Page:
Ask A Question  | Learn more about None

When is a better time to invest in the U.S. retail market?

We have successfully invested in retail in Asia for more than 10 years. We understand that the U.S. retail market has struggled of late, especially properties that have big-box tenants. We believe that there might be an opportunity once the market has stabilized. Do you believe that the market has bottomed out or is it still on a downward trajectory? Would it be a smart idea to enter the market in 2019 or wait a little longer?

  • Farazad Investments
    June 08, 2018

    I personally believe that retail has not bottomed out. There is some more to go. Therefore, waiting until second half of 2019 may be the best choice.

  • Sumihiro Investments, LLC
    June 07, 2018

    I would take a wait-and-see attitude. Big box stores continue to struggle and that means more property will be on the market. By waiting, I mean not investing now but looking at it on a quarter-to-quarter and region-by-region basis.

  • Marcus & Millichap
    June 07, 2018

    There are many good short-term and long-term opportunities.

  • Greenberg Traurig, LLP
    June 09, 2018

    The decline in the retail market and industry seem to be continuing, so I don’t think, in general, it has bottomed. While there are some bright spots, such as well-located, grocery-anchored neighborhood retail in areas with a good economy and strong demographics that are not oversupplied with retail, in general the trend of store closings and retail failures will likely continue for a few more years until things bottom out. The country is so oversupplied with retail, especially malls, that it will be a while until we work through this structural shift in the retail industry.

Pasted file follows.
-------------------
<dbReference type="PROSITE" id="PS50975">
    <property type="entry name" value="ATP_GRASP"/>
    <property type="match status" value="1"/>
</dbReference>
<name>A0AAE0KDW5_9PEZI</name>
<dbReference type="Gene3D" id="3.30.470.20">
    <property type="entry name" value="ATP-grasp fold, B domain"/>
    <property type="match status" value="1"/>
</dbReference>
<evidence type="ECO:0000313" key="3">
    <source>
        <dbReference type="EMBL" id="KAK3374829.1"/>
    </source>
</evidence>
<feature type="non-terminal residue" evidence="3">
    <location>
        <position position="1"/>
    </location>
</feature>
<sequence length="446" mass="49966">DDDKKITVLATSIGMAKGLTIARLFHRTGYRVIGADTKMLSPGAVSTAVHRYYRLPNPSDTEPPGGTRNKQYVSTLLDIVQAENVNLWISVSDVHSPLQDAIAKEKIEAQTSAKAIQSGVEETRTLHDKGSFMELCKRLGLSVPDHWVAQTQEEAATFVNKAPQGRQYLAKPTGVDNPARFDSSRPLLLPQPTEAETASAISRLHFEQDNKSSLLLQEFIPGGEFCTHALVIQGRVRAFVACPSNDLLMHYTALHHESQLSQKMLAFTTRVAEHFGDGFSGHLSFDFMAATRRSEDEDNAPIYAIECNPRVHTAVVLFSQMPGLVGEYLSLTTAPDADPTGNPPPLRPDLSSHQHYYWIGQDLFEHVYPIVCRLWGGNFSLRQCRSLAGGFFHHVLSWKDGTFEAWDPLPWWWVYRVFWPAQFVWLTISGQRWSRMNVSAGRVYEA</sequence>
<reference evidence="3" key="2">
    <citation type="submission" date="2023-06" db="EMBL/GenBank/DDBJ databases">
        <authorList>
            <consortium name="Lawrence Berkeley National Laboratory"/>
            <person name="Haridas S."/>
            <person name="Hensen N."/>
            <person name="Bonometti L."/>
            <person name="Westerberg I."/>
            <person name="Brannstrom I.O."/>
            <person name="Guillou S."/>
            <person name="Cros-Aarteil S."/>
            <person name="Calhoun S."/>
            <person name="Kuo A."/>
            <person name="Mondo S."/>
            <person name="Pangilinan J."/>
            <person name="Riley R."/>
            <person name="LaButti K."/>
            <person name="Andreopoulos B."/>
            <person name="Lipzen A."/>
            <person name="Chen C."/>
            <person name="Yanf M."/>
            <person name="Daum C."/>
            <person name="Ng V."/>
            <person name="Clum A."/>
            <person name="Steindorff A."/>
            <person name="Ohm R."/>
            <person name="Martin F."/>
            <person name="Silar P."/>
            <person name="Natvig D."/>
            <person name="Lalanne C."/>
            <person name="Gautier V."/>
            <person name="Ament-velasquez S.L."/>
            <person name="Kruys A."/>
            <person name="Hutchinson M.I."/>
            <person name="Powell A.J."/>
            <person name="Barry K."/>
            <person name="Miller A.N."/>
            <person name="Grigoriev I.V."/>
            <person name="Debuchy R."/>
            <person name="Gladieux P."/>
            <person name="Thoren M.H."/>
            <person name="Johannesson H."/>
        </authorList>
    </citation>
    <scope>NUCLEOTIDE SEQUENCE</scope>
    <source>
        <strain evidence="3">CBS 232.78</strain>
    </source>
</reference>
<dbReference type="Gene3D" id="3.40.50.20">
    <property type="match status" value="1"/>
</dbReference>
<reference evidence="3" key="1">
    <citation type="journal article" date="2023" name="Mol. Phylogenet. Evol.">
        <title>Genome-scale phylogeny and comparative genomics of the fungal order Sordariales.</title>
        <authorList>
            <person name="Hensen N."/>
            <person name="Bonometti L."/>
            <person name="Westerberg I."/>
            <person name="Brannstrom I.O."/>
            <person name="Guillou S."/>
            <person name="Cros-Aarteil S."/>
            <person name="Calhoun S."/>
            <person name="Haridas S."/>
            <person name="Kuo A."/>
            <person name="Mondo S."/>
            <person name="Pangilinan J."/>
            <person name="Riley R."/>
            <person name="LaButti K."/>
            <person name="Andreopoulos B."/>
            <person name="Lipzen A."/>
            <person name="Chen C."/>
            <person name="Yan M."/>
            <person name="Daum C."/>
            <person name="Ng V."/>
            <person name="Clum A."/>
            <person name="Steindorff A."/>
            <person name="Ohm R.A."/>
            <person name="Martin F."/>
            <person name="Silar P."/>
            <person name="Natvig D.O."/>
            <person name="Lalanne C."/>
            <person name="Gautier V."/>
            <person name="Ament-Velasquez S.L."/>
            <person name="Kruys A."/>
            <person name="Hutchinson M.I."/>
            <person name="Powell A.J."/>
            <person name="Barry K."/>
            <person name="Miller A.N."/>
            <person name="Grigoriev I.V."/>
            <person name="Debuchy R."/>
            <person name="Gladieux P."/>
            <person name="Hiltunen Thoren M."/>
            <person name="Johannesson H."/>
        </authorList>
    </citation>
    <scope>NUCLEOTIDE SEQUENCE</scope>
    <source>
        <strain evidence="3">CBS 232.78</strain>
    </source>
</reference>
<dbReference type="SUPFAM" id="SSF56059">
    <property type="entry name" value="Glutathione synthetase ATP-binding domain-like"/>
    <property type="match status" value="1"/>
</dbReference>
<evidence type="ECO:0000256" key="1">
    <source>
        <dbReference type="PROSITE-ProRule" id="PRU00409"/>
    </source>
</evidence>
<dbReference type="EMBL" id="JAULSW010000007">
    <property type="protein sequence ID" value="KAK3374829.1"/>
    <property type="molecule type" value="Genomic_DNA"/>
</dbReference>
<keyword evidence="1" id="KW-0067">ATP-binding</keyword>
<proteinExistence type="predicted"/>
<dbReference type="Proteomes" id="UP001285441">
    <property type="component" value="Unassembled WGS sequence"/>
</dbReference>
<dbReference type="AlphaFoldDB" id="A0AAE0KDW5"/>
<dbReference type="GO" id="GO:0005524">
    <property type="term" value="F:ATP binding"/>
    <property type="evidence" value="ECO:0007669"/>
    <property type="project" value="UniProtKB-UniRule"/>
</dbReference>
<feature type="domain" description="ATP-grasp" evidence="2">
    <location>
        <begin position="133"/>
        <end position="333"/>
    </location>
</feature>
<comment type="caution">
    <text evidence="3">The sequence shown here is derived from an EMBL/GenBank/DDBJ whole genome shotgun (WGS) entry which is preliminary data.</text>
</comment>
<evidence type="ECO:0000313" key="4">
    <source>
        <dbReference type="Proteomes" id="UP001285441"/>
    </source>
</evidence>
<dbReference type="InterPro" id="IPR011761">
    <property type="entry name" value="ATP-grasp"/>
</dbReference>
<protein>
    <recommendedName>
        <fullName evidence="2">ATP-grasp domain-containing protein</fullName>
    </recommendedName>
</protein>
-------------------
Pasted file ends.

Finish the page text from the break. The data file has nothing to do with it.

• SPC Advisors, LLC
    June 12, 2018

    It depends on whom you ask. Many investors are buying retail properties for the first time today. They are looking at alternate uses and approaches. I believe that anyone looking at retail needs to work with a professional who is well-versed in the industry. Parts of the market are clearly suffering, as shown by CMBS delinquencies and problems with Sears and JC Penney. I don't believe anyone should generalize about the market. I would avoid the mid-sized malls and look for opportunities where properties can be re-purposed. Remember that certain chains are still flourishing and one size doesn't fit all.